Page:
The EDC Gun: Everyday Means Every Day
One of the more interesting subcultures on the internet is the EDC crowd. EDC is short for “everyday carry.” The people within this culture love to show off photos of all the little bits and pieces of gadgets and gear they have with them all the time to make their life a little bit easier. Things like knives, flashlights and multitools are quite common to see in such groups, as are personal defensive firearms. This is good, because it helps show that carrying around a defensive firearm is normal. With that in mind, let’s take a look at some of the options out there for an everyday carry firearm, or EDC gun.
EDC Gun Fast Facts
- An EDC gun means an everyday carry gun. Carry it every day.
- The smaller the gun, the easier it is to carry, but smaller also means harder to shoot
- Your EDC gun imparts no skill. Practice and training will trump gadgets and caliber
Everyday carry means exactly that. Carrying, every day. If you’re looking for an EDC gun to take along “when you think you might need a gun,” take a moment to reconsider your motivation. Let’s face it, if you’re going someplace where a gunfight might be likely, changing your plans is probably a good idea. We want to avoid danger, not seek it out.
Next, your EDC Gun should be up to the task of defending your life. Or rather, I should say, you should be up to the task of defending your life with your carry gun of choice. Guns do not impart any magical ability or skill upon those who carry them. Wearing boxing shorts doesn’t mean you know how to throw a good left hook. In the same way, just carrying a gun isn’t the solution to your self-defense needs. If you carry a gun, make sure you are trained in how to shoot quickly and accurately in self defense situations. If you think that’s a hint that you should buy a shot timer and start shooting standardized drills, you’re right, it is.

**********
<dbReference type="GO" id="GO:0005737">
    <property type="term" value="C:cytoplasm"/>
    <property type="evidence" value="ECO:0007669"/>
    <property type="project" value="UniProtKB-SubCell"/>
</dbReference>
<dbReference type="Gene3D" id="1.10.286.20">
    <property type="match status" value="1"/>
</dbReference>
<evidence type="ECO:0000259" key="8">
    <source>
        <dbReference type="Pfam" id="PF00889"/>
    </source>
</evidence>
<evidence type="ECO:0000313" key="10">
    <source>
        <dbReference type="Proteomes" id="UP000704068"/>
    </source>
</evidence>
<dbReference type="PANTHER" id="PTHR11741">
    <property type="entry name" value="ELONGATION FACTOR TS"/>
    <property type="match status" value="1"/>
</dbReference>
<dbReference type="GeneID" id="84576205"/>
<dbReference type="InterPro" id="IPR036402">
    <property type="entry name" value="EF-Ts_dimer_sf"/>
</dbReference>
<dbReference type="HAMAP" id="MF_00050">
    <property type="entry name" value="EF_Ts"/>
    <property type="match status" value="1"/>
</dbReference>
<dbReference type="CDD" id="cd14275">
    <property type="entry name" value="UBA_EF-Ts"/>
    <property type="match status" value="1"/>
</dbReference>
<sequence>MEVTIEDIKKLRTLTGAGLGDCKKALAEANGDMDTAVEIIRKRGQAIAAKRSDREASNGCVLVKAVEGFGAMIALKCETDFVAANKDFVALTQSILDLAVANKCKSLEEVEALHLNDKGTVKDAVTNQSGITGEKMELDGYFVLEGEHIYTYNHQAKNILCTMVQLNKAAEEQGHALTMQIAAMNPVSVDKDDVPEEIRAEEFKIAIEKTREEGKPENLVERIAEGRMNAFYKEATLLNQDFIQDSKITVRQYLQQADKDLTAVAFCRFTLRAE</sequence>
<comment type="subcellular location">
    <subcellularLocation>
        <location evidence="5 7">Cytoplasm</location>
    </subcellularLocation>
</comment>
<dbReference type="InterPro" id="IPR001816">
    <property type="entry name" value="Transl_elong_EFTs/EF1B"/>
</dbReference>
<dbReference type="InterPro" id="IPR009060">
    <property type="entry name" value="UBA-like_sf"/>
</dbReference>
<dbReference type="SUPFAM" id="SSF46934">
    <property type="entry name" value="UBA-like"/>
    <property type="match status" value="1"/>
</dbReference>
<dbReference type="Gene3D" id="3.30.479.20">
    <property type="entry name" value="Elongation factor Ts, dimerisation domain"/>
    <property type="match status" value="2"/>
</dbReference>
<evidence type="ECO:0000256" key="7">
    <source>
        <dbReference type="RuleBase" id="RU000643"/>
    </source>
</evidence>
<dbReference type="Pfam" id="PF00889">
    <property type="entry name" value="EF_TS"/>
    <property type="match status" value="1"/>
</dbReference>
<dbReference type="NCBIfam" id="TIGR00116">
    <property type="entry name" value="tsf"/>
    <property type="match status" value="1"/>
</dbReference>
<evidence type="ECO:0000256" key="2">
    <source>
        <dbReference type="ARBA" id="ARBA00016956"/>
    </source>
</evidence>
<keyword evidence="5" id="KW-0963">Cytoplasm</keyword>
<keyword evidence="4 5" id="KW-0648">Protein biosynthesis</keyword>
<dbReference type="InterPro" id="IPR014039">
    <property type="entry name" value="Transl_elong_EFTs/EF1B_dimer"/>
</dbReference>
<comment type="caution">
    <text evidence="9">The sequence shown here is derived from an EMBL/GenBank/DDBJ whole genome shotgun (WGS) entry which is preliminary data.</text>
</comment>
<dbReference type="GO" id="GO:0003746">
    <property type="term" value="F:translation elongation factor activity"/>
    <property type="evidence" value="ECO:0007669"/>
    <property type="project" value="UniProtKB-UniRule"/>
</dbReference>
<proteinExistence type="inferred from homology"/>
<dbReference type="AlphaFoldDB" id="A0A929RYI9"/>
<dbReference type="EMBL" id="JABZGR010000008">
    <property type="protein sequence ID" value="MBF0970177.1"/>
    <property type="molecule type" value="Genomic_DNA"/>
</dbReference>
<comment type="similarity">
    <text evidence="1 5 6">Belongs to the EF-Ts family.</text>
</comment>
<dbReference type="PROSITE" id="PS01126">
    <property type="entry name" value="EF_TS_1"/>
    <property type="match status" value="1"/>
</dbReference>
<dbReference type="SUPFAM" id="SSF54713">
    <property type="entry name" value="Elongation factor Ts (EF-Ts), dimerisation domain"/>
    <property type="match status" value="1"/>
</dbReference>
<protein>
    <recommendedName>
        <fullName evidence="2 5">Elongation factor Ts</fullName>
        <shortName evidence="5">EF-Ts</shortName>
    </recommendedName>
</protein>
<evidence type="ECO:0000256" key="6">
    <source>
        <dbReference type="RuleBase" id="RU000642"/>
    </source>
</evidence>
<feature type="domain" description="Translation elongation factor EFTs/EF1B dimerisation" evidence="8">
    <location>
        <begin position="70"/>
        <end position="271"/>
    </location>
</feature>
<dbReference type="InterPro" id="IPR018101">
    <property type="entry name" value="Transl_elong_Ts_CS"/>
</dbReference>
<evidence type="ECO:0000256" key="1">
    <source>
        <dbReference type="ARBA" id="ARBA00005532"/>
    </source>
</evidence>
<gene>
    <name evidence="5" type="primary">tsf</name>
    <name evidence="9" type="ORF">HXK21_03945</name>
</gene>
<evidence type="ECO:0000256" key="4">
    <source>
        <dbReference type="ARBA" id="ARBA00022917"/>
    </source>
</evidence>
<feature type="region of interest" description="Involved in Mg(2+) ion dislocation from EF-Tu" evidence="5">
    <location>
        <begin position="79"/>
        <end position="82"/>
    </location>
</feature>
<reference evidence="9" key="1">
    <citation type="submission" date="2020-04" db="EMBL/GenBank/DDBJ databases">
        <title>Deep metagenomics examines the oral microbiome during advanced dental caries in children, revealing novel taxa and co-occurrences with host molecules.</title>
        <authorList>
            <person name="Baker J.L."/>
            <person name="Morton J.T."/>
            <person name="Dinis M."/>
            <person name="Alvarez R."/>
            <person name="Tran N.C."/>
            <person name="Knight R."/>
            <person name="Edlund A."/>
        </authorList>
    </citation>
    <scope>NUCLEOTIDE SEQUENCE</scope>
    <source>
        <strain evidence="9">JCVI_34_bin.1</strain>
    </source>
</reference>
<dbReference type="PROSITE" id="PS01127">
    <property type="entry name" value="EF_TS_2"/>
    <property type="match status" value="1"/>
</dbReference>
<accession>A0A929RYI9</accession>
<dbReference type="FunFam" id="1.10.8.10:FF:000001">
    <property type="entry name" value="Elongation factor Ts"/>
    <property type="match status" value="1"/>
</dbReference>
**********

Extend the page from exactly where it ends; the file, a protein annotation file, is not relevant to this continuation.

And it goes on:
Lastly, your EDC gun is carried with you, every day. Not squirreled away in a backpack somewhere. Not stuck in the trunk of your vehicle and definitely not mounted in a car holster. It’s a gun that you carry with you every day because you’re not sure when and where you might need it. To quote the noted firearms trainer Tom Givens, “You do not get to pick the day you need a gun to defend your life. Someone else picks it for you, and they typically notify you at the very last instant.”
Get a good holster for your gun, and carry it on your person. The life you save may be your own.
You Are Your Own First Responder
That’s the bad news. The good news is, if you have your everyday carry gun with you and can quickly deploy it at the appropriate time, you can turn the tables on your attacker and gain the upper hand. This is why carrying on your person is much more preferable to off body carry or having a gun in your car. You’re going to have a brief window of opportunity to respond to your attacker, and there’s no way to call “Time out!” and run to your truck in the middle of an armed robbery.
With that in mind, let’s look at three different types of common EDC guns. These are guns that are specifically designed to be easy to carry and easy to conceal yet still pack enough firepower to be useful when needed.
These EDC guns favor concealability over firepower and are very easy to carry with you every day. However, they have short barrels and are hard to hold onto. This can dramatically affect their accuracy. They are usually chambered in lower-powered cartridges like 380 ACP or 38 Special, which may mean using FMJ ammo in them rather than defensive hollow points. Lastly, they don’t hold as many rounds as the other guns we’ll be talking about. However, as we said before, they’re small enough to have with you wherever it’s permitted by law, and that makes up for quite a lot.